Monday, June 25, 2012

Want to Live in Conn Area?

Oh, yes, you do!

The recently sold Conn Area building is being turned into apartments. This is pretty much the only thing that would get me to move back to the Nam, except for the fact that some shady, shady characters are in that area. Other than that, I'd move in in a hot minute.

It actually sounds like this dude's got a pretty good plan for some pretty nice apartments, though. The building was in well enough condition for new owner Gary Colatch to do some renovations--unlike, as he points out, practically the rest of Connellsville. In fact, he was offered one of those buildings for a dollar, but it's beyond repair.

The classrooms, he says, are big enough to become two-bedroom apartments. I don't remember them being that big, but then again, they were often cluttered. What will become of the coat rooms, I wonder? They were our trusty hiding places for "creeper on the premises" drills. All the renovations are expected to start in the winter.

This is a pretty neat idea not just to provide nice apartments for the area but also as nostalgia factor. Plus it's a good solution for an old building, and as we've seen, old buildings in Connellsville don't do so well. If they don't deteriorate, they're torn down to make room for parking lots. And some of Connellsville's old buildings are gorgeous. Added bonus: the building was a designated fallout shelter. That makes for a pretty solid home, I think.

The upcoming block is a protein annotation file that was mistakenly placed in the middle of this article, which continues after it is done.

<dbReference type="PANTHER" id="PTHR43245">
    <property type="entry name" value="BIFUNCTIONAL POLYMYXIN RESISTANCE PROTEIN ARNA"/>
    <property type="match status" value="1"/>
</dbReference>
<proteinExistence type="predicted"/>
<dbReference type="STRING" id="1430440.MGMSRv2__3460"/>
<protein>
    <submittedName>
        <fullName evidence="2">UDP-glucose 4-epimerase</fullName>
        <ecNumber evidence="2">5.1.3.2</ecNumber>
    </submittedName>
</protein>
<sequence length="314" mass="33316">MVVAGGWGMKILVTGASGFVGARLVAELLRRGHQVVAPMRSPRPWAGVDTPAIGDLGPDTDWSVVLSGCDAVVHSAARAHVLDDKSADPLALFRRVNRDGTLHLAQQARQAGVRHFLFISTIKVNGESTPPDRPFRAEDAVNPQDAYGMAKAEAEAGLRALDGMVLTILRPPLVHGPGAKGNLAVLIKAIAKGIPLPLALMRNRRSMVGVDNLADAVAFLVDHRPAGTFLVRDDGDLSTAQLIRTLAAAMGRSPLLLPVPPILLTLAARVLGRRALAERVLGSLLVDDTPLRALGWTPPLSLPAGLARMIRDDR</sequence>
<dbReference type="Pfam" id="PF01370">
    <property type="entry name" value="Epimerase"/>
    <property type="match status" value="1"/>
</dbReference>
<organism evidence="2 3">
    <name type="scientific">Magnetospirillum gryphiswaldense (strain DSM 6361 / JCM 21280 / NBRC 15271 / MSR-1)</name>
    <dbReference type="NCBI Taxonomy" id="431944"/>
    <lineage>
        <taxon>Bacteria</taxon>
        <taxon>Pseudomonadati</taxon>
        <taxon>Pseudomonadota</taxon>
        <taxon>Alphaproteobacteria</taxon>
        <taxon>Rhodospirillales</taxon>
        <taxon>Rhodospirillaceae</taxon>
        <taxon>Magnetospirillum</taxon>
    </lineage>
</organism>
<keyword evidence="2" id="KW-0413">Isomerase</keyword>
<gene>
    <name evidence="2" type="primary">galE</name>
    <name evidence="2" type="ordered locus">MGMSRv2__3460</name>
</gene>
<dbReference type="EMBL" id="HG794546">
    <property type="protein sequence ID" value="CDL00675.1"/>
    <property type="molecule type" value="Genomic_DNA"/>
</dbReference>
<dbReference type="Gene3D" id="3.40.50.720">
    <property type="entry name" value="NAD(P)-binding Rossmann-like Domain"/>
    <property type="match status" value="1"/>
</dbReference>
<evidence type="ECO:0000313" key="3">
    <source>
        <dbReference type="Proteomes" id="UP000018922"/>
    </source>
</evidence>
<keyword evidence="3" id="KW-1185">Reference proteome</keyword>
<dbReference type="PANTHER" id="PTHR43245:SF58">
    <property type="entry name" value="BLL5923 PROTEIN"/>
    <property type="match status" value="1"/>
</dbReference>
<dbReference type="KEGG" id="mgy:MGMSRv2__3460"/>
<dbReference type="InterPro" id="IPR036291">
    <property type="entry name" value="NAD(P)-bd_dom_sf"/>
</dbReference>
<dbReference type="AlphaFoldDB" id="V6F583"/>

Colatch expects some negativity, but how can someone be against this? This has some much potential and could be such a good thing. The only argument against it I could see is saying that the space should be sued to create jobs. The problem with that is Fayette County actually has decent job openings, but rumor has it few people pass the drug tests to get them. That's another discussion and problem for another day.

Dude's got big plans for the place and he's excited, which is awesome. You don't see that too often around here. He says it best himself--"We need to get off our butts. We need to fix what's fixable and tear down what can't be fixed within a decent time frame."

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